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clay7
December 10th, 2008, 08:04 AM
Hello,

I am getting an Ubuntu 8.04 LTS VPS that gives me 128 MB RAM. It will be managed myself through Webmin. My site has no streaming media and I don't expect more than 1000 visits a month. The site is only 15 pages and only half of those run a small PHP script. Two pages access a MySql DB for access verification - nothing too complex. There are 2 files, 20MB each, that people can download, but I'm not concerned about bandwidth.

Is 128 MB RAM enough? Thanks!

jrusso2
December 10th, 2008, 08:13 AM
Personally I would want 512 mb of ram minimum for halfway decent performance.

128 mb is below the minimum of 256 mb which I wouldn't recommend.

clay7
December 10th, 2008, 03:35 PM
Thanks for your reply. I really don't know anything about server memory. I know desktop memory really well though.

1. What's the difference?

2. When you say that you wouldn't recommend 256 MB RAM (or even 128 ) for my site, why? It's a very small site and simple. The most complex thing it does is access a MySql db to verify a username and password. Just asking because I really don't know.

Thanks again!

CrucifiedEgo
December 10th, 2008, 05:16 PM
I disagree! </python>

I'm running a 64MB VPS from VPSlink for similar use. A small site with a small DB backend (I use SQLite instead of MySQL -- check it out.) In addition, I use it as a shell account and run irssi for IRC. Instead of apache, I use lighttpd and PHP. All told, i'm using 25MB of ram, 39 free.

If you can get away with not using MySQL, you can do a lot with very little. The biggest memory hogs on my server right now are:

Screen - 6.4MB
irssi - 4.6MB
sshd(x2) - 2.6MB
bash

lighttpd is resident with only 660KB of RAM. Using SQLite is great because it uses the same syntax as MySQL (basically) and saves to a flat file which makes it portable.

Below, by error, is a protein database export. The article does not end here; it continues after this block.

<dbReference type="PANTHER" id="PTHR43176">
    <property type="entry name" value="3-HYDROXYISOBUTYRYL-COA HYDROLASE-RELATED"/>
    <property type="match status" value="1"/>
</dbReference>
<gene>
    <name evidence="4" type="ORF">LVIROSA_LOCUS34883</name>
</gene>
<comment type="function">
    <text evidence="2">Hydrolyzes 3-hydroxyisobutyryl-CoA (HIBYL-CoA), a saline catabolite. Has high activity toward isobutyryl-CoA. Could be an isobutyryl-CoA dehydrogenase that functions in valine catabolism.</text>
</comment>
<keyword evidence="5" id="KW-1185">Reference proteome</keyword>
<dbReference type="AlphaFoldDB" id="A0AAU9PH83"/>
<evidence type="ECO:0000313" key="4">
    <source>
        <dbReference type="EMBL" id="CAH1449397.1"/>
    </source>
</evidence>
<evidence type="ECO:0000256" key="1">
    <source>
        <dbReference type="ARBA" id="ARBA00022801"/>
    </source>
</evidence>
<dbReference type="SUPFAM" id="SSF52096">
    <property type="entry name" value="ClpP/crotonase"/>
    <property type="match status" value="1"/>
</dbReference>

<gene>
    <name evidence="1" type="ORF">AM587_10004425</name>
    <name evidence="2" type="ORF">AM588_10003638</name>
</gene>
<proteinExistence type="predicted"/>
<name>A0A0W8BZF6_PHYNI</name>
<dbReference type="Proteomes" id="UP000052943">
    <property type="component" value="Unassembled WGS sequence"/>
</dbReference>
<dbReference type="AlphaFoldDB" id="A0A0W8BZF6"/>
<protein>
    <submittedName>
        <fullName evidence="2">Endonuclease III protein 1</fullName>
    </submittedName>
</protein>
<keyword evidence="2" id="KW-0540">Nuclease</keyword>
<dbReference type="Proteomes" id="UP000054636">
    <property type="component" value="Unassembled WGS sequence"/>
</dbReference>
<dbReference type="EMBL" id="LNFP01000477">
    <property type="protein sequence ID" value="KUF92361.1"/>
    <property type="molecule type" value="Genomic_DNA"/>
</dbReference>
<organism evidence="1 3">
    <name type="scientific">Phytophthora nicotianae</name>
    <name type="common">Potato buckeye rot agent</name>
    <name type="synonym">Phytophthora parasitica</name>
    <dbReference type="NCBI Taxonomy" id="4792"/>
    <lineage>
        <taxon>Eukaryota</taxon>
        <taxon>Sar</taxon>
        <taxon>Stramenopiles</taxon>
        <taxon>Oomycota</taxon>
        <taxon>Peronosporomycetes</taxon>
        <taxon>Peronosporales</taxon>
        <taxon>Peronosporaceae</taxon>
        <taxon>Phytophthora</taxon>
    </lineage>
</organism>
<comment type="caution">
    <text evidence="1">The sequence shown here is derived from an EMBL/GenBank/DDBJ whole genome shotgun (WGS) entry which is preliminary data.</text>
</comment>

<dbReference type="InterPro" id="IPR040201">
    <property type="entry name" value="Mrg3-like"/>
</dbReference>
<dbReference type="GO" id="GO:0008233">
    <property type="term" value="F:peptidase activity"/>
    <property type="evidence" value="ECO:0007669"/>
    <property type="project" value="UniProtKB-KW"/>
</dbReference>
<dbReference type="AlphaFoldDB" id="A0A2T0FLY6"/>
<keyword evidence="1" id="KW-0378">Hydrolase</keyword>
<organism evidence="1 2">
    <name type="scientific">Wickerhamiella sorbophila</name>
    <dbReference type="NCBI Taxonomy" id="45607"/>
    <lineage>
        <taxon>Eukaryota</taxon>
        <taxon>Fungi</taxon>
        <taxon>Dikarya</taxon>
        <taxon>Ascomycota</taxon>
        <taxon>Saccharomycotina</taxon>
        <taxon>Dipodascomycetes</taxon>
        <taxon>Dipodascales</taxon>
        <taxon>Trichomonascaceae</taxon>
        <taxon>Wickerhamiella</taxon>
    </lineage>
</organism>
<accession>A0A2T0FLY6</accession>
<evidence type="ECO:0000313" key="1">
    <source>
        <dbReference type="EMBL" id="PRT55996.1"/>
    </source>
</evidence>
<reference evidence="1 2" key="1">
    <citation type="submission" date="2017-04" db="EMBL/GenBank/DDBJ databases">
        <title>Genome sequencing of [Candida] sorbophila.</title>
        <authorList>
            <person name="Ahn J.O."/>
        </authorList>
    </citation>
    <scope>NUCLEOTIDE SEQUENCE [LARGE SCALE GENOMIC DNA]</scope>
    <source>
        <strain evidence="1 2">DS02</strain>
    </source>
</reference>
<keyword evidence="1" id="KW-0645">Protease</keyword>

Let me know if you need help, fitting a lot into a little is a very rewarding challenge.

clay7
December 10th, 2008, 05:43 PM
Mahalo! I hadn't thought of MySql Lite, but I will look into it. Any idea how much memory that uses compared to MySql 5?

khelben1979
December 10th, 2008, 05:58 PM
I don't know myself, but perhaps this thread (http://www.codingforums.com/showthread.php?t=48735) can be of interest?

According to the thread they are stating that it's better to stick with MySQL than MySQL Lite, according to my interpretation of the conversation.

CrucifiedEgo
December 10th, 2008, 08:40 PM
They're targeting very different markets. MySQL is great for high load applications and very tricky queries. For pretty basic queries and low volumes, SQLite is a great alternative. The main advantage is that it works without a daemon -- you load up the libraries and go. Firefox uses SQLite for storage, as does Rythymbox and I think Amarok.

When PHP goes to use the sqlite commands, it of course has to load the libraries into memory which takes a couple megs, but it's freed as soon as the script is over, instead of staying resident with many MB of RAM eaten up for nothing.

HermanAB
December 10th, 2008, 11:05 PM
There is an ancient American proverb, circa 1980, which states: "You can never be rich enough, thin enough, or have enough memory in your computer".

Iowan
December 12th, 2008, 02:58 AM
Along those lines, I suppose one could re-phrase the old question "How much money is enough?" to read "How much memory is enough?" The answer to both is "Just a little more!"

vpsville
December 12th, 2008, 04:31 PM
128 will be fine for your intended usage. But remember to edit the config of MySQL as it uses 100MB by default. With a quick edit you can bring it down to 30MB.

You may also want to use the 1.3 family of Apache instead of 2.x, its much leaner.

rokabear
April 17th, 2011, 03:38 PM
It may depend on whether you are using OpenVZ or XEN or another VPS (http://www.rokabear.com/vps.html) tech. With OpenVZ you may be able to get away with a 64, but you should lower MYSQL like the previous post described.

One common mistake in purchasing a vps is that people focus more on RAM than performance. Ram is important as a measure of what you need to fit all of your apps into memory. But if you are on an oversubscribed box, your app may still run slow.

Try a provider that allows you to start at a lower end cheap vps (http://www.rokabear.com/vps.html) and try it out. You can measure your ram and performance and upgrade or downgrade as you need.

Also make sure the provider has a control panel that allows you to monitor your space usage and bandwidth. This is a common source of surprise at the end of the month when a customer gets overage charges.

Patrick
Rokabear Support

SeijiSensei
April 17th, 2011, 04:03 PM
Patrick, no one has posted in this thread since 2008, so I'm guessing whatever concerns the OP had have long been resolved.